July 21 (Bloomberg) — For CIT Group Inc., the emergence of a $3 billion loan agreement with bondholders preventing bankruptcy shows there is life after death in the credit markets.
To the creator of PennyJobs, Curtis, the answer — clearly — is an emphatic YES!!!
What About Greedy Bankers?
Some like to point out that Wall Street creating the easy home securities like ARM and sub-prime loans, but realize that Wall Street would not have been able to create these things if Alan wouldn’t have allowed interest rates to drop well below market rates.
Not sure I agree with the statement (it seems like a circular argument), but I, too, place a lot of blame on Greenspan and the Federal Reserve. And my opinion isn’t influenced, in this case, by the fact that I think the Fed does too much. It’s based on the idea that one of the, if not THE, central functions of the Federal Reserve is to regulate banks and other financial institutions.
The Fed failed in its oversight of the banks; in fact, they encouraged risky behavior. I think they were of the mind that all of these “derivatives” were reducing — if not eliminating — the risk naturally inherent in risk-based securities. After all, mortgages, for example, have inherent risks and their priced almost solely according to this risk (in the form of the interest rate).
A simple economic lesson: Higher interest rate = Higher perceived risk
As interest rates dropped to historically low numbers, the market clearly perceived lower risk. But people still lose jobs, hurricanes still happen, blight still occurs.
As the bubble inflated, more and more people pumped more and more air into it. As a bubble expands, it becomes more likely to burst.
And BURST it did.
It would be interesting to know what the money multiplier was during the early 2000s versus other 5- or 10-year periods. I would guess that it was rather high.
This is the “Dog Ate My Homework” edition 🙂
I’ve been burning the candle at both ends lately, what with my job winding down (amazingly, it winds up before it winds down, having to train my replacements), a big vacation planned for August (while I still have money, a car, and a house — hehe), and 2 kids that are growing up way too fast…
So, like any good student (of life), when the chips are down, you missed your assignment, you’re in danger of failing an exam —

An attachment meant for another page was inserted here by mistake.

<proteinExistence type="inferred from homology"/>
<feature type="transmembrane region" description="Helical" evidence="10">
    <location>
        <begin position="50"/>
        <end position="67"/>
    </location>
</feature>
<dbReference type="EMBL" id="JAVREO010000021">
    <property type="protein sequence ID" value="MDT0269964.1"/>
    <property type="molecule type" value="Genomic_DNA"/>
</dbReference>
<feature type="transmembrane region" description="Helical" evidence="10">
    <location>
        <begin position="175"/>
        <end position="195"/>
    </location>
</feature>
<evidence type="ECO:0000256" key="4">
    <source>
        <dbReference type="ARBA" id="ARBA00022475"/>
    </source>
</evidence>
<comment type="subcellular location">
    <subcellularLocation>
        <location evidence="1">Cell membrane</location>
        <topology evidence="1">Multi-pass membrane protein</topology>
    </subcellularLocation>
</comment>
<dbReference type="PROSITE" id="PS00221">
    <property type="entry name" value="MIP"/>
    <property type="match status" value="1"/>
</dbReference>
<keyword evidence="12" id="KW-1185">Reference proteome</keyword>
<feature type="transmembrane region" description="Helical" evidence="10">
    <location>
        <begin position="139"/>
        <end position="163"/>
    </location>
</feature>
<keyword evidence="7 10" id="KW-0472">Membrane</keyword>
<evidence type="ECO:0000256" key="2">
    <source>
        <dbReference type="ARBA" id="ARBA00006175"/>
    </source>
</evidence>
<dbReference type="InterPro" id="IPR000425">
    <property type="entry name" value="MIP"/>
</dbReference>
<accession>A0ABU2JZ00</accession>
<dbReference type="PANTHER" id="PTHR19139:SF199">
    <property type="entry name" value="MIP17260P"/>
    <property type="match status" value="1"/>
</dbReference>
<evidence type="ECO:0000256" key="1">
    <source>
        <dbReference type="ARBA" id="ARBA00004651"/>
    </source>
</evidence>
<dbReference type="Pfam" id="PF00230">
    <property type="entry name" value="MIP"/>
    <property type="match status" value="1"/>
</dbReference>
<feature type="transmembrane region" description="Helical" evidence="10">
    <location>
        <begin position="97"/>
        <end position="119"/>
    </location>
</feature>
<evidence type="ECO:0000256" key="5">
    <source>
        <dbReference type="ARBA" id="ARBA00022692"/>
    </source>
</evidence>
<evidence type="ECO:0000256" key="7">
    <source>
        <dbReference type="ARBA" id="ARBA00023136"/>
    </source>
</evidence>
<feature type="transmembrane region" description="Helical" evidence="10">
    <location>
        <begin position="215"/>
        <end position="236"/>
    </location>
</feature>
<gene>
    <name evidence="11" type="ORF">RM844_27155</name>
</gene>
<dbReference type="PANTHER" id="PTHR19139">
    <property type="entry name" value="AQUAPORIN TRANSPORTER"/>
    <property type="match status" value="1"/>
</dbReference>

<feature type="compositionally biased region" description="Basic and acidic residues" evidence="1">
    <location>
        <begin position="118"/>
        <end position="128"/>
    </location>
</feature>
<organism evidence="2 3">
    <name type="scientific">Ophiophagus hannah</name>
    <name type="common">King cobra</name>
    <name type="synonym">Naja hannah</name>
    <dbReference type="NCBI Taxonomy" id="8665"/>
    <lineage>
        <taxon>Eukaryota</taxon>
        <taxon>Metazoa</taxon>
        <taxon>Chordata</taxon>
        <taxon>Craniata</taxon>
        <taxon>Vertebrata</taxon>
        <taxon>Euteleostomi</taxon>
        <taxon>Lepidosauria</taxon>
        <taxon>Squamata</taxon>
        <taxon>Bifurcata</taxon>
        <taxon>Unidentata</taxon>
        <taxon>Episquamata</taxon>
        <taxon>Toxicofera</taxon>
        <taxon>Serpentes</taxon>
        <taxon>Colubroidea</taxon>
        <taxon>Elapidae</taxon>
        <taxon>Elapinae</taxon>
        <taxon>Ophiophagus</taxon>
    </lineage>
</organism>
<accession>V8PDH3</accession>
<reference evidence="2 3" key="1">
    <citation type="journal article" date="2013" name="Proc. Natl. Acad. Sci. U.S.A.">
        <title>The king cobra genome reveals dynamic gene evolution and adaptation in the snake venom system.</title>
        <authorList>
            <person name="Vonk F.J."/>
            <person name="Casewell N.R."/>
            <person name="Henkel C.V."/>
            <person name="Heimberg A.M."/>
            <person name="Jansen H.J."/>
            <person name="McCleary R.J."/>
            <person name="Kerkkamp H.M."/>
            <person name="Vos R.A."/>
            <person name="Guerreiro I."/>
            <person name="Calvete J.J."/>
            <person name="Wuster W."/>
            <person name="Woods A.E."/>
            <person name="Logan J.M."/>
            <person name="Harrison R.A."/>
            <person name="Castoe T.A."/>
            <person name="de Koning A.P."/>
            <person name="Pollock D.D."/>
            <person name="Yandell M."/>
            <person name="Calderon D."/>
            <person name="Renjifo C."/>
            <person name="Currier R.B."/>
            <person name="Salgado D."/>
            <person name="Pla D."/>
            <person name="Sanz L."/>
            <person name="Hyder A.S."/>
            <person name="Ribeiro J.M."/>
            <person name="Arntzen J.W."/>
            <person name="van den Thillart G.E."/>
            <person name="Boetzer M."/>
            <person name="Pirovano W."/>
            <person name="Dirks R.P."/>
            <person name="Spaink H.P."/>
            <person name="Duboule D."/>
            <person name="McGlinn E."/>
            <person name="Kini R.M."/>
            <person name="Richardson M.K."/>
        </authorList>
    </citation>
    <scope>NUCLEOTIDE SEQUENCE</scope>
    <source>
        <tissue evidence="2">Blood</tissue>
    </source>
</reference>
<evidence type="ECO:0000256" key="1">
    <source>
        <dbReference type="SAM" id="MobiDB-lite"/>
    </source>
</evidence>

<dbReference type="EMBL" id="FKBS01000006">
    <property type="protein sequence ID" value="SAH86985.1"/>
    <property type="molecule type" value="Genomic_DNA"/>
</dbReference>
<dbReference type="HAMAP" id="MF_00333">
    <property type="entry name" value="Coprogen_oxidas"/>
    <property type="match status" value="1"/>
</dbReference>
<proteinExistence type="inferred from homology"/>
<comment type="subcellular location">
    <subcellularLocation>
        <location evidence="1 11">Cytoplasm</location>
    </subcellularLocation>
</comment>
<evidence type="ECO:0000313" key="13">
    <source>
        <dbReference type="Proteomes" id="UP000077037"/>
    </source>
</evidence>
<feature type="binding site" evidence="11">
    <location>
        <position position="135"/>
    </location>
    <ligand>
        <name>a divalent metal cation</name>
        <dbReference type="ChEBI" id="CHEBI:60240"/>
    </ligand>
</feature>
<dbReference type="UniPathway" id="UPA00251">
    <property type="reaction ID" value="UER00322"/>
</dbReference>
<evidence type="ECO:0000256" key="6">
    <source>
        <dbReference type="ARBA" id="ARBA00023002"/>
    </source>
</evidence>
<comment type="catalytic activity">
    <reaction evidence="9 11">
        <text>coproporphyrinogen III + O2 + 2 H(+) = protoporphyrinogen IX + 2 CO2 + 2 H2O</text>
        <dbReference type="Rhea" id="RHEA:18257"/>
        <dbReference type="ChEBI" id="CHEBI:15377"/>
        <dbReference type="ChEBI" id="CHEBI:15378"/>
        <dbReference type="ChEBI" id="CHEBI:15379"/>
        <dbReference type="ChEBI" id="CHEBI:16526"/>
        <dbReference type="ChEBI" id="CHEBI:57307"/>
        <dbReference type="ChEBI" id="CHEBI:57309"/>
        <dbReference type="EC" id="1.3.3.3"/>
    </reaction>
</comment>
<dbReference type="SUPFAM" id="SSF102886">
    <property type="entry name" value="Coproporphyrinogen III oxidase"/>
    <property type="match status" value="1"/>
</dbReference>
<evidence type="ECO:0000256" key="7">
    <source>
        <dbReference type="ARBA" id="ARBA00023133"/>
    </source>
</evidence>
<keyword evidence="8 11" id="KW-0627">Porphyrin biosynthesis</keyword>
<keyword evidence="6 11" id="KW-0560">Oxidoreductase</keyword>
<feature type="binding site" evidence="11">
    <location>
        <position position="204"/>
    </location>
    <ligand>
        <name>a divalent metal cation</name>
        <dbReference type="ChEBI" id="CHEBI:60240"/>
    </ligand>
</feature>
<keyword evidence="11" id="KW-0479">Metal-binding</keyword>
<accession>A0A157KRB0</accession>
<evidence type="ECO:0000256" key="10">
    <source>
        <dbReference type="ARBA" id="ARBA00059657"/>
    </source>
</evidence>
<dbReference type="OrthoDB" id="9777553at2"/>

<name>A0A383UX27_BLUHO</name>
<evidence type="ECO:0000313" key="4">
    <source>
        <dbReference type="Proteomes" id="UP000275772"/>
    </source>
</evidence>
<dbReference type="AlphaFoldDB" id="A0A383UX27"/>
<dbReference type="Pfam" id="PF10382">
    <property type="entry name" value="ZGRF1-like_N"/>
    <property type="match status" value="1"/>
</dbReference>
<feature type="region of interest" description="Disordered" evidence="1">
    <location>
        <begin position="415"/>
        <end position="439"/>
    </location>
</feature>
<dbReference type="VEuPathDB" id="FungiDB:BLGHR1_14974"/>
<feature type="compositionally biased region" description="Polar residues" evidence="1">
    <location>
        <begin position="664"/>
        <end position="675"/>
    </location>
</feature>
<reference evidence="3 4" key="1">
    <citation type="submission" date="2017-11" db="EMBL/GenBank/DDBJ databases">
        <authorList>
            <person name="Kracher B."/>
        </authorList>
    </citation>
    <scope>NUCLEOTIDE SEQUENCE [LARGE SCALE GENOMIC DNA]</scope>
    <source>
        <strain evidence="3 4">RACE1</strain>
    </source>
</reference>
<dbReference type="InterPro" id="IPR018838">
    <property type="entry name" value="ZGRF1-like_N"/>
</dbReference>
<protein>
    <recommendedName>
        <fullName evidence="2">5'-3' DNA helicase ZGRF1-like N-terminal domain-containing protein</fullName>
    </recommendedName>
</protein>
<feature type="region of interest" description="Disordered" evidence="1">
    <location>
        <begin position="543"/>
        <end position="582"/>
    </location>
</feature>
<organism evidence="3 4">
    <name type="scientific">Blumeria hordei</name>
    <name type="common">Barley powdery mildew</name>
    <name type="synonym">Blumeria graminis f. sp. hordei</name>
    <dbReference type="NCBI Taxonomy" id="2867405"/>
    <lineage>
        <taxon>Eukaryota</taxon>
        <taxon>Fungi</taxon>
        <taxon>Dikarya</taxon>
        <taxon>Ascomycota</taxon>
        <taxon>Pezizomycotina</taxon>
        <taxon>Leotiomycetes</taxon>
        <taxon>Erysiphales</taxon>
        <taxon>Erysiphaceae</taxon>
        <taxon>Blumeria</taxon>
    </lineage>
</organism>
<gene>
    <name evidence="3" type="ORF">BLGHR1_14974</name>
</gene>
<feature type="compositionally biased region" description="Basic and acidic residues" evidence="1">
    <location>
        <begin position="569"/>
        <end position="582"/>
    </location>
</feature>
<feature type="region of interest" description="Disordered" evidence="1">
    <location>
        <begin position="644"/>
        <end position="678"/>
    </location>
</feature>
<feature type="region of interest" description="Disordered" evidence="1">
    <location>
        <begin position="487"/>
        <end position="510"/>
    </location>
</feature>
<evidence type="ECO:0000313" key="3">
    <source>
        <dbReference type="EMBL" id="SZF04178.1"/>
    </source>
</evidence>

Actually, this week, I’m taking a pass. We’ve been talking about how to build wealth, how to brainstorm business ideas, and how to get started.
We’ll pick up on that next time around.
This week, I want to direct you to a post that one of my fellow Personal Finance bloggers, Lazy Man, wrote, entitled, “Wealth Creation: Is it a Myth?“
He postulates that wealth creation is a zero-sum game: Any time I make a dollar, somebody loses a dollar; thus, it’s a zero-sum game.
It’s an interesting concept. His post got a lot of people talking. Make sure you read the Comments for my take on the question, where I give the “functional” reason that wealth-creation is NOT a zero-sum game (Lazy Man mentioned it briefly in his post) — but absent banks, there may in fact be no wealth creation.
Check it out. Tell me what you think in the comments here.
David Callaway: Wall Street’s giving tips again; time to worry
One sure sign that the markets may be getting ahead of themselves this summer: Wall Street banks are recommending each other’s shares again.
Bill’s take on this: Yes, we should all be very, very afraid. It always bugged me that banks recommended banks, the “watchdog” SEC and Moody’s, S&P, and other rating agencies not only didn’t “get” the economic downturn we’re all living in, but they showed a complete negligence about the disaster. Further, they all have conflicts of interest.
For example, the rating agencies. Take S&P. (Please!) They “rate” securities, presumably on risk. The riskier the underlying securities, for example, on a bond, the riskier the bond, the lower the rating. (First off, does anybody understand the rating system? Why can’t it simply be A-F? Why quadruple double-A, which means, not so good? I made that up, but you know what I mean.)
However, the S&P benefits by giving good ratings. If a company gets poorly-rated, they don’t do ANY business with S&P, which has a whole host of business services it sells Wall Street firms.
In the interest of “transparency,” then, a rating agency really should have no other duty. I don’t know how they’d make money, but that’s for them to figure out.
You cannot tell me that the “risk” side doesn’t take the potential lost business into consideration. I bet the “risk” side even takes some heat from the revenue-generating side.
Used to be, investing in an index was a sound investment idea. Now that all the parties are having affairs and inbreeding, I’m not so sure.
I admit I know nearly nothing about Dave Ramsey (I know he’s some sort of “financial guru” that a lot of people follow), but I’ll tell you, in the interest of disseminating information, that he’s holding a town hall meeting tonight about “The economy, your money, and real answers.”
It’s tonight, April 23, at 8 PM ET and 7 PM PT (West Coast delay, what’s new?) – sign up here – Town Hall For Hope with Dave Ramsey (Click the “Attend the Event” yellow button).